Friday, September 12, 2014

12-Sep-14: In Australia, the focus on home-grown terrorists gets sharper

Islamist "Black Standard" flag, symbol of Jihad and end-of-days philosophy, borne by
anti-Israel philosophers in a "rally" outside Sydney Town Hall,
July 20, 2014 [Image Source]
Follow up to our post ["09-Sep-14: In Australia, terrorism no longer as far away as it once seemed"] from Wednesday:
The Australian government on Friday elevated its terrorism threat level to the second-highest warning in response to the domestic threat posed by Islamic State movement supporters. Prime Minister Tony Abbott announced the increase from “medium” to “high” on a four-tier scale on the advice of the Australian Security Intelligence Organization. The domestic spy agency’s Director-General David Irvine warned this week that the terrorist threat level had been rising in Australia over the past year, due in part to Australians joining Islamic State to fight in Syria and Iraq. “I want to stress that this does not mean that a terror attack is imminent,” Abbott told reporters. “We have no specific intelligence of particular plots.” “What we do have is intelligence that there are people with the intent and the capability to mount attacks.” It is the first time that the threat level has been elevated above medium since the scale was introduced in 2003. [Source]
In The Age (Melbourne) today, they add some more detail:
  • Prime minister Abbott is confident that the authorities are "smarter than terrorists and would-be terrorists" and will remain "one step ahead"...
  • The new terrorism threat level will "not make any difference to daily life" for the vast majority of Australians but will mean "more security" at airports, ports, military bases, public buildings and large public events, including the upcoming AFL Grand Finals. But "football fans should not be deterred from attending the games..." Acting Australian Federal Police Commissioner Andrew Colvin: "You may expect to see heightened police presence but it won't be intrusive, I'm sure..." 
  • Irvine of ASIO: "The rhetoric that is now coming out of the Middle East which is encouraging Australians to take violent action … increases the possibility of attacks here, and so we see an increase particularly in intent.. It could manifest itself in a Bali-type attack or it could manifest itself in the various other sorts of attacks from loners through to small groups to large activities..."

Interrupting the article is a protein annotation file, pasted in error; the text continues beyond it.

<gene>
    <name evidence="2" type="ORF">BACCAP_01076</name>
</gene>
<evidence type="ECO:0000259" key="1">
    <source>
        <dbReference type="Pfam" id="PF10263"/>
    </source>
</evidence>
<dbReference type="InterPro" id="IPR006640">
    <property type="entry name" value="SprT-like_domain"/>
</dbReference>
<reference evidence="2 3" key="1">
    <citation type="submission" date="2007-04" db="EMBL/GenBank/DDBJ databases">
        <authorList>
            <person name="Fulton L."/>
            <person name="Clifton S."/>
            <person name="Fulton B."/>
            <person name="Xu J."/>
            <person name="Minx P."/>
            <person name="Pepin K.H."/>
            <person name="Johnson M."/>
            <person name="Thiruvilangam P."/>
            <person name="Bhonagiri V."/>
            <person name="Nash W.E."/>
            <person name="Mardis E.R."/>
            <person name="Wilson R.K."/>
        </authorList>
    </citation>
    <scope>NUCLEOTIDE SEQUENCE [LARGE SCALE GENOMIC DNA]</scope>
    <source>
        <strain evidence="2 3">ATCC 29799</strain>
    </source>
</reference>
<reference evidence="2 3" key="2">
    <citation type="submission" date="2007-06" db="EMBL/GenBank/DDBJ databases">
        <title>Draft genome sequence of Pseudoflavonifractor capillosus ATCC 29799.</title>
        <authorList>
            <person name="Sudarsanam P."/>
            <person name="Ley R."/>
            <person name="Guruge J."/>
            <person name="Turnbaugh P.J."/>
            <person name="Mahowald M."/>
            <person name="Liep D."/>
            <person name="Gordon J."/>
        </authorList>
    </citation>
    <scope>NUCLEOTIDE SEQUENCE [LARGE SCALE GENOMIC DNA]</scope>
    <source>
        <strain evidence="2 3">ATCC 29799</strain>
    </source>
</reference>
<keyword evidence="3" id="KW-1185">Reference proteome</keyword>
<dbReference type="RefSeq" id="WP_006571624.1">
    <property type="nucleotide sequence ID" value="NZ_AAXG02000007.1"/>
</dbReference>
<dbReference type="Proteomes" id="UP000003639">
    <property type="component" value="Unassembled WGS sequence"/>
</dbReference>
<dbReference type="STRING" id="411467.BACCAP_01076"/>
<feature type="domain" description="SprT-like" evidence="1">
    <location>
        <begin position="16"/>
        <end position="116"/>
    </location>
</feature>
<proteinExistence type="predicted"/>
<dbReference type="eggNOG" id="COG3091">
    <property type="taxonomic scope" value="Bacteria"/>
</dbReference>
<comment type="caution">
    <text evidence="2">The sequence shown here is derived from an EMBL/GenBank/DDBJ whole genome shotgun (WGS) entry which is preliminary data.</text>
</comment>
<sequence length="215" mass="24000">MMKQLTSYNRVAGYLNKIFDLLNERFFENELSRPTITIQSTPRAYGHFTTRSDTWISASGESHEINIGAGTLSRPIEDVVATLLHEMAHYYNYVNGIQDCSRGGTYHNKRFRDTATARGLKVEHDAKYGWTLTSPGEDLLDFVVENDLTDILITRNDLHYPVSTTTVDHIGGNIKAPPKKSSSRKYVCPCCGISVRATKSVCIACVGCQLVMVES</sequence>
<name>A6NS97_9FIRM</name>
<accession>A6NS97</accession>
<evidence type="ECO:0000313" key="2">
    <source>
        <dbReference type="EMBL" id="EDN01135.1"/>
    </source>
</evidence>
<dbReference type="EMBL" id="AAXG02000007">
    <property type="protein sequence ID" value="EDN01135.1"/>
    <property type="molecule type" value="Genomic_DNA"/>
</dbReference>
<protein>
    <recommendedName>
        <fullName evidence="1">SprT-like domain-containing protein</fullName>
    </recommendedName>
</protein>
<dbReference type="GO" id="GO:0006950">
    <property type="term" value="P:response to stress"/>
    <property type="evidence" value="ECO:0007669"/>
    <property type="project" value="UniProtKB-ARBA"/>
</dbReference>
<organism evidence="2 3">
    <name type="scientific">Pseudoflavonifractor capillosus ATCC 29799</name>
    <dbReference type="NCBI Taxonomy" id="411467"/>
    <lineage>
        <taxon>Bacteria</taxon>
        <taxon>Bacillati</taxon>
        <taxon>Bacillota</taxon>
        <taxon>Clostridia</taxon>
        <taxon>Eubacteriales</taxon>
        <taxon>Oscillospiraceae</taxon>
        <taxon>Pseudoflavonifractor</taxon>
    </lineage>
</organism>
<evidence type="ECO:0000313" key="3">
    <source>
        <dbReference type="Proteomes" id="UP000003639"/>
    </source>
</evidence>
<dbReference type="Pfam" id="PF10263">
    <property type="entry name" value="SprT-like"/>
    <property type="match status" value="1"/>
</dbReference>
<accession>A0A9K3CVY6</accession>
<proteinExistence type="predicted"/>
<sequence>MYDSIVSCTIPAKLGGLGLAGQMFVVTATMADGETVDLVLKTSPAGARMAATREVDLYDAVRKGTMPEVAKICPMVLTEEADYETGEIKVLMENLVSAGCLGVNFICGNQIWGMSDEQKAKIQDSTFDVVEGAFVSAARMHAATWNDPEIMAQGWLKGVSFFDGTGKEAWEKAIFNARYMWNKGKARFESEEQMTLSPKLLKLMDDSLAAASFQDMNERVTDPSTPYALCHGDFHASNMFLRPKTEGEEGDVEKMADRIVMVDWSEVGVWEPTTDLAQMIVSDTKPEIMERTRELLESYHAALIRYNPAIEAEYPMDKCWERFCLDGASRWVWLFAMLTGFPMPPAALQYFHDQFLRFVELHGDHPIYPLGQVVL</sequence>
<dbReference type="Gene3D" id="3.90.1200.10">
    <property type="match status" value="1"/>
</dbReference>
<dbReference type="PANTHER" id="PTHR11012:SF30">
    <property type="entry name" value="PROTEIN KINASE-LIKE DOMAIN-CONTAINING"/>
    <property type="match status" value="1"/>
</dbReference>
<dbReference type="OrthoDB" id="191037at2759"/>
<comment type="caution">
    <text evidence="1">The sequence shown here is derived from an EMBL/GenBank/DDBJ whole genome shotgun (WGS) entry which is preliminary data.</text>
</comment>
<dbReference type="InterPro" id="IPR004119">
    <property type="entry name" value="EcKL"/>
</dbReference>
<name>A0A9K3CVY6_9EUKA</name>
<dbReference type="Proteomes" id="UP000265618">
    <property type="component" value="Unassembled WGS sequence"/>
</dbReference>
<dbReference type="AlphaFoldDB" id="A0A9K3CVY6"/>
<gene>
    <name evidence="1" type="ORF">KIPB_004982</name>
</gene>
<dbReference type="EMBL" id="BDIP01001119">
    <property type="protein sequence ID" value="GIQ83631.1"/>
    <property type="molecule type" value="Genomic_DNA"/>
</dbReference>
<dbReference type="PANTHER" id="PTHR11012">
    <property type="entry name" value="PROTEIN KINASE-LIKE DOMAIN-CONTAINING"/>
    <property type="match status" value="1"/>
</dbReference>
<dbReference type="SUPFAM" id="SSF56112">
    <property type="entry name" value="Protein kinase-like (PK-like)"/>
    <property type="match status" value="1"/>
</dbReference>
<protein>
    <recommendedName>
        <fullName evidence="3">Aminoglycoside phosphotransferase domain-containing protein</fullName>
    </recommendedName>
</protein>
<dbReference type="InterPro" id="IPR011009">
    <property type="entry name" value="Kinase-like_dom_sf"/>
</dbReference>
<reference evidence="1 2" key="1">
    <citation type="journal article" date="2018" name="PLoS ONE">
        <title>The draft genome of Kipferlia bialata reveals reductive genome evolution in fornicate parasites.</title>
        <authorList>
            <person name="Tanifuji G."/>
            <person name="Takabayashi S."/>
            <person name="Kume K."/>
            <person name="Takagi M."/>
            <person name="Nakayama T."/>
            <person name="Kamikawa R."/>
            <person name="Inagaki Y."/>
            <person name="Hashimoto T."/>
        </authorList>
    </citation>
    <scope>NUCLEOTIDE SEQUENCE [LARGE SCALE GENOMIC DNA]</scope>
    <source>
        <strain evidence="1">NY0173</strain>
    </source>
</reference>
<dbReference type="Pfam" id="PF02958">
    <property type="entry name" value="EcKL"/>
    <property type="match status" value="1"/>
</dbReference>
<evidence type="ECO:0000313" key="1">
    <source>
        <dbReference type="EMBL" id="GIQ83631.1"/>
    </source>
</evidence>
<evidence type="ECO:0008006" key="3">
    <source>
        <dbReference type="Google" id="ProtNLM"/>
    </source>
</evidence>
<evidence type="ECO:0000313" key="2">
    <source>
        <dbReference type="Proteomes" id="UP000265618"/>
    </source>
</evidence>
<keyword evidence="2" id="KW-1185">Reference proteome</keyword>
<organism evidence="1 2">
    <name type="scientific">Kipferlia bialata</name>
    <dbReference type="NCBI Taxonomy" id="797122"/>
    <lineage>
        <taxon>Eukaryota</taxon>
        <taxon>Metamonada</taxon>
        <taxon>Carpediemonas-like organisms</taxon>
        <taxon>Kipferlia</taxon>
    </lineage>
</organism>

• 60 to 70 Australians are among the 10,000 foreign fighters fighting alongside the terrorists in Iraq and Syria and some had already returned home. 
A report in Wednesday's The Australian says Australian security authorities are "concerned about a handful of Muslim extremists, operating in groups of three or four, who have broken away from mainstream mosques and the broader Islamic community."

That same Wednesday, two days ago, some 180 officers from the AFP and Queensland Police swooped on nine properties across Brisbane in the northern Australian state of Queensland, among them an Islamic bookshop - the Iqraa Islamic Centre - in Brisbane, arresting two men. Both were charged with terrorism-related offences. A television news reporter [here] says one of the two is the brother of Australia's first Islamist human bomb (though he used the inaccurate and unfortunate term "suicide bomber"). He was referring to Omar Succarieh, the brother of Ahmed Succarieh who in September 2013 drove a truck laden with several tonnes of explosives into an army installation at the Deir al-Zour military airport in in northeast Syria. The bomber was named on social media sites at the time as "Abu Asma al-Australi", an alias that the media speculated "could refer to a Brisbane man named Ahmed" [video here]. All that was said at the time was that he "is understood to have a wife, at least one brother, and possibly a child."

Brisbane, Wednesday: The bookstore is on the very far right in both senses; getting distracted
by puppies and golf would be a mistake
Australians' natural but misplaced sense of distance and relative security will likely have been reinforced by the video images of the raided premises given the prominent signs on the facade of the two shopping-strip neighbours [screen shot above; source]. This is a pity because - as the references to Bali and other unmentioned terror attacks indicate - Australia has paid heavily in this ongoing war already.

Australian concern with the scale of the issue can be sensed from an analysis of population growth trends:
The number of Muslims in Australia will grow four times more quickly than non-Muslims over the next 20 years [calculated using fertility, mortality and migration rates]
as the continued instability in developing Islamic countries in Southeast Asia drives migrants and refugees to these shores. A major new [2011] study by the US-based [Pew Research Centre's Forum on Religion and Public Life] has forecast a global surge in the Muslim population, with Australia and New Zealand among the nations expected to see the biggest rises. In Australia, the Muslim community will grow from about 399,000 to 714,000 by 2030, an increase of 80 per cent. In that time the non-Muslim population will increase by about 18 per cent. [Source: The Australian, January 29, 2011]

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